Inside the empty amusement park, Upsher and Doff are working on their new story about Prince Robot, writing and taking pictures as he moans about how long it’s taking. Robot is focused on the military implications of this story as the reporters ask him to re-hash how he learned it from a prostitute, guessing (correctly) that that part will help drive reader interest. Robot warns them that crossing his kingdom could lead to their assassinations. Upsher notes that danger covering the war is nothing new for them, and that they’ve both been ready to die for some time. They talk about why they’re willing to die, and the answer falls somewhere between loyalty to their noble profession and wanting to be famous.
Elsewhere (inside the amusement park’s empty Tunnel of Love, to be exact), Petrichor is training Hazel to fight. Hazel expresses anger toward Prince Robot, who is Petrichor’s lover, and says it is because he’s making Squire, her friend, move away. It’s the usual everyday life stuff integrated with Saga’s sci-fi absurdities. Petrichor then breaks the news to Hazel that she’ll be going with the Robots.
Our next scene is Ghus and Squire discussing the impending changes as well. Squire tells Ghus all the right things about being sad but obeying his father, before confiding in the stuffed Ponk Konk toy that he’s planning to copy the adults in his life and run away from his problems, which is a story development I’d totally forgotten about.
Elsewhere, Ianthe ambushes one of Doff’s former colleagues, who is masterbating to some virtual reality. The guy protests, saying he quit working for newspapers ages ago, and Ianthe knows, responding that she knows. The guy tries to call his cat and his security, which Ianthe says has already been killed by The Help, who is The Will, continuing to endure his enslaved humiliation. Ianthe demands to know where Upsher and Doff are hiding as a bloody The Will (still wearing the cuffs and all), begs him to just tell her what she wants to know.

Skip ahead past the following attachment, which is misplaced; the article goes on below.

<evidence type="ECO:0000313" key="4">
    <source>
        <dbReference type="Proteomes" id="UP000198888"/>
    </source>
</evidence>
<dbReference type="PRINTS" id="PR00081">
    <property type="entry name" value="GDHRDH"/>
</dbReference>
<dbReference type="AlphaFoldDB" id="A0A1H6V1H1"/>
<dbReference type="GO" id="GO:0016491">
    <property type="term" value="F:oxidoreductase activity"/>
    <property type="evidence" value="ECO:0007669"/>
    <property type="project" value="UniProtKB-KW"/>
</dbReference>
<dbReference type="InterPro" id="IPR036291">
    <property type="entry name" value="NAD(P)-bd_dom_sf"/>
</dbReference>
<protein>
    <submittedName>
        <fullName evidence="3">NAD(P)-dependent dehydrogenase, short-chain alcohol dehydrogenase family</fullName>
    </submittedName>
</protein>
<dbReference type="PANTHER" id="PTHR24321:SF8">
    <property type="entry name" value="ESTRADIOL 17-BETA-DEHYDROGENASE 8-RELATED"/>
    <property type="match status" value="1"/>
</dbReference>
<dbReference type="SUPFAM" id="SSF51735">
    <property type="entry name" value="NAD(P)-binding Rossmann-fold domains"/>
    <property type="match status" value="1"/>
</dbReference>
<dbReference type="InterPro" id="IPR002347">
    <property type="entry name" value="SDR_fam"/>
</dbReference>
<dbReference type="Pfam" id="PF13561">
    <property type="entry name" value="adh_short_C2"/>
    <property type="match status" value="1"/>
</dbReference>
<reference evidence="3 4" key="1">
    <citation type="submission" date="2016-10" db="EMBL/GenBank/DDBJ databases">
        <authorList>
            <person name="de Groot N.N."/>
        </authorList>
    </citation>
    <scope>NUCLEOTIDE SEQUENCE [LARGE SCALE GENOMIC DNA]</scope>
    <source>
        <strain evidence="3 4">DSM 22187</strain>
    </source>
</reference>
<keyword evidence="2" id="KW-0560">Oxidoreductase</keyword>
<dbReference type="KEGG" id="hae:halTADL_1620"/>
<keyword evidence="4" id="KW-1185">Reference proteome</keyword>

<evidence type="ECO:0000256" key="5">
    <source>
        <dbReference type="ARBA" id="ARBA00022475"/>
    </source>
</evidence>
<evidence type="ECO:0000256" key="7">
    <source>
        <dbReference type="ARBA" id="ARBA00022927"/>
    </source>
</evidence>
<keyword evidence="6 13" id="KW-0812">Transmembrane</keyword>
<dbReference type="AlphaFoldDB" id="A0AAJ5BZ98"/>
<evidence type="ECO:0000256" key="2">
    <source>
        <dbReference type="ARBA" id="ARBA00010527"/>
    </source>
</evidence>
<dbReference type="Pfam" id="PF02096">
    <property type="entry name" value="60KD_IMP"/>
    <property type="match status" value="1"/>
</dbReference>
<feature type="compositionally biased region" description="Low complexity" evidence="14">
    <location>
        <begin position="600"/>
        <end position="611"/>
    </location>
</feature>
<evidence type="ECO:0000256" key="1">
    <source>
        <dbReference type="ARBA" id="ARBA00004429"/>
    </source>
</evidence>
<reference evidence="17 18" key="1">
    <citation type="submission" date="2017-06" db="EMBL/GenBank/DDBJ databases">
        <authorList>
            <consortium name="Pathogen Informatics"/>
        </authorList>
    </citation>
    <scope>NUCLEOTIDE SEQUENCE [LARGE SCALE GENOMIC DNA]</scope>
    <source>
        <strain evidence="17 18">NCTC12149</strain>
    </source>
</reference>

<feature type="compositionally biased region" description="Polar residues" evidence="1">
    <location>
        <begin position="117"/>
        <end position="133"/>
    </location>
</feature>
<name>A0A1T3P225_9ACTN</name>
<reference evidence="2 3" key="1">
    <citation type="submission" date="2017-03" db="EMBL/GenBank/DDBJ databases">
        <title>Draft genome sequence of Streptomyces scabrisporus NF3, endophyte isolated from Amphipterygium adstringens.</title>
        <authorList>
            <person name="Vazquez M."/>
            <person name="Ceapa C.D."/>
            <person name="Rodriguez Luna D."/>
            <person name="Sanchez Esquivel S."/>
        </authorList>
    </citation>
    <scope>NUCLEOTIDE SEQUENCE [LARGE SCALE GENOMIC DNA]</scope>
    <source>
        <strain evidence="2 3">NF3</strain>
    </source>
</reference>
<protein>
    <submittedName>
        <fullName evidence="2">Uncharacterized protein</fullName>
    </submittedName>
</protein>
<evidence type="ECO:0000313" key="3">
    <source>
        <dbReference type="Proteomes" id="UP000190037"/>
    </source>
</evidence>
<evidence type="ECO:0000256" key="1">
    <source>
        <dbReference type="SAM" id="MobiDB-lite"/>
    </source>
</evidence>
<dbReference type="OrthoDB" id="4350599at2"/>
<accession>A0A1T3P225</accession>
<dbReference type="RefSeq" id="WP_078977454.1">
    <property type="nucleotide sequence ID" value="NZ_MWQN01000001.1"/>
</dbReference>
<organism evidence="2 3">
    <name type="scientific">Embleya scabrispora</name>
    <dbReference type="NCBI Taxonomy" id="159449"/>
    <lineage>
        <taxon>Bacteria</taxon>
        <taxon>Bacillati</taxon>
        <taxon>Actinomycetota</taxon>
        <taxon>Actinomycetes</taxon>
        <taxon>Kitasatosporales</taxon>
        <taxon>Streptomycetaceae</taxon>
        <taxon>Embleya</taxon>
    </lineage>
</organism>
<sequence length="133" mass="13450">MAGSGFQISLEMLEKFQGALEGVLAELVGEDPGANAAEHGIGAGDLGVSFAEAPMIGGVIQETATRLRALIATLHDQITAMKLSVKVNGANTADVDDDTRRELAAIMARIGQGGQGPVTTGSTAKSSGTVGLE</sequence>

The Subtext: There’s some stuff in here about journalists and why they do their jobs, but for the most part I don’t think there’s any new subtext to be unpacked here. This is a relatively straightforward issue that has a lot of plot to get through, and it does it in a well-paced and entertaining manner.
The Art: I’ll just talk about the first page here in brief before getting on to the gallery...Our story opens with a nine-panel grid of the couple continuing the act, all in close ups. A hand on the back of head here (with a visible wedding ring), a set of curled toes there, and each row ending with Alana saying yes, progressively louder. Here Vaughan and Staples have done it—they’ve made sex deep into married life incredibly sexy. It’s great stuff.
The Foreshadowing: At the time, I thought the opening scene was just more of our relationship story playing out, but now it looks an awful lot like setup for the fall to come, as I mentioned earlier. Squire also states his plan to run away, which is less foreshadowing and more just a preview of what’s about to happen. Finally, I think The Will’s utter humiliation and fear of Ianthe is not really foreshadowing, but more of an extreme misdirect that will serve to make what happens later all the more shocking.
Writer: Brian K. Vaughan
Artist: Fiona Staples
Publisher: Image Comics
The Saga Re-Read is ready for the fall.
Check out previous installments of the Saga Re-Read.
Zack Quaintance is a tech reporter by day and freelance writer by night/weekend. He Tweets compulsively about storytelling and comics as ComicsBookcase.